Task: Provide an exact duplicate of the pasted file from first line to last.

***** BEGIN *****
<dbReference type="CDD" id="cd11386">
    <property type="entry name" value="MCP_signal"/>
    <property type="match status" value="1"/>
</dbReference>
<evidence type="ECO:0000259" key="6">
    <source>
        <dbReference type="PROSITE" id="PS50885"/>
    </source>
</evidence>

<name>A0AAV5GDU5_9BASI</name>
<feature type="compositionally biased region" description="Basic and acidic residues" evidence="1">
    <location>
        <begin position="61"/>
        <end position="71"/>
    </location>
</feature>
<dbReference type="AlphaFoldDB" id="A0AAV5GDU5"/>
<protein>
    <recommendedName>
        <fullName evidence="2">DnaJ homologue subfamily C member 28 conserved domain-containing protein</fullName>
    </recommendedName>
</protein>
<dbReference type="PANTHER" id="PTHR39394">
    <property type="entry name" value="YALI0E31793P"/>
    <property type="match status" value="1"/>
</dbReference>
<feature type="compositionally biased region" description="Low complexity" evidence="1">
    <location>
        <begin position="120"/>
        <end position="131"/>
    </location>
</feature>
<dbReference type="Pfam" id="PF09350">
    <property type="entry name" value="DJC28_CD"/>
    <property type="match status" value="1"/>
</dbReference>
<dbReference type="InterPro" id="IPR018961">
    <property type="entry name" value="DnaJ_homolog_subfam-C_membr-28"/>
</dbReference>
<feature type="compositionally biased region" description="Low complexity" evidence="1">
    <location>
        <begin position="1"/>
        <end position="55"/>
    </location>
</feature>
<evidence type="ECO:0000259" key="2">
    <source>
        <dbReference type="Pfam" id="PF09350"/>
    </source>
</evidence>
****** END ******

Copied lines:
<dbReference type="CDD" id="cd11386">
    <property type="entry name" value="MCP_signal"/>
    <property type="match status" value="1"/>
</dbReference>
<evidence type="ECO:0000259" key="6">
    <source>
        <dbReference type="PROSITE" id="PS50885"/>
    </source>
</evidence>

<name>A0AAV5GDU5_9BASI</name>
<feature type="compositionally biased region" description="Basic and acidic residues" evidence="1">
    <location>
        <begin position="61"/>
        <end position="71"/>
    </location>
</feature>
<dbReference type="AlphaFoldDB" id="A0AAV5GDU5"/>
<protein>
    <recommendedName>
        <fullName evidence="2">DnaJ homologue subfamily C member 28 conserved domain-containing protein</fullName>
    </recommendedName>
</protein>
<dbReference type="PANTHER" id="PTHR39394">
    <property type="entry name" value="YALI0E31793P"/>
    <property type="match status" value="1"/>
</dbReference>
<feature type="compositionally biased region" description="Low complexity" evidence="1">
    <location>
        <begin position="120"/>
        <end position="131"/>
    </location>
</feature>
<dbReference type="Pfam" id="PF09350">
    <property type="entry name" value="DJC28_CD"/>
    <property type="match status" value="1"/>
</dbReference>
<dbReference type="InterPro" id="IPR018961">
    <property type="entry name" value="DnaJ_homolog_subfam-C_membr-28"/>
</dbReference>
<feature type="compositionally biased region" description="Low complexity" evidence="1">
    <location>
        <begin position="1"/>
        <end position="55"/>
    </location>
</feature>
<evidence type="ECO:0000259" key="2">
    <source>
        <dbReference type="Pfam" id="PF09350"/>
    </source>
</evidence>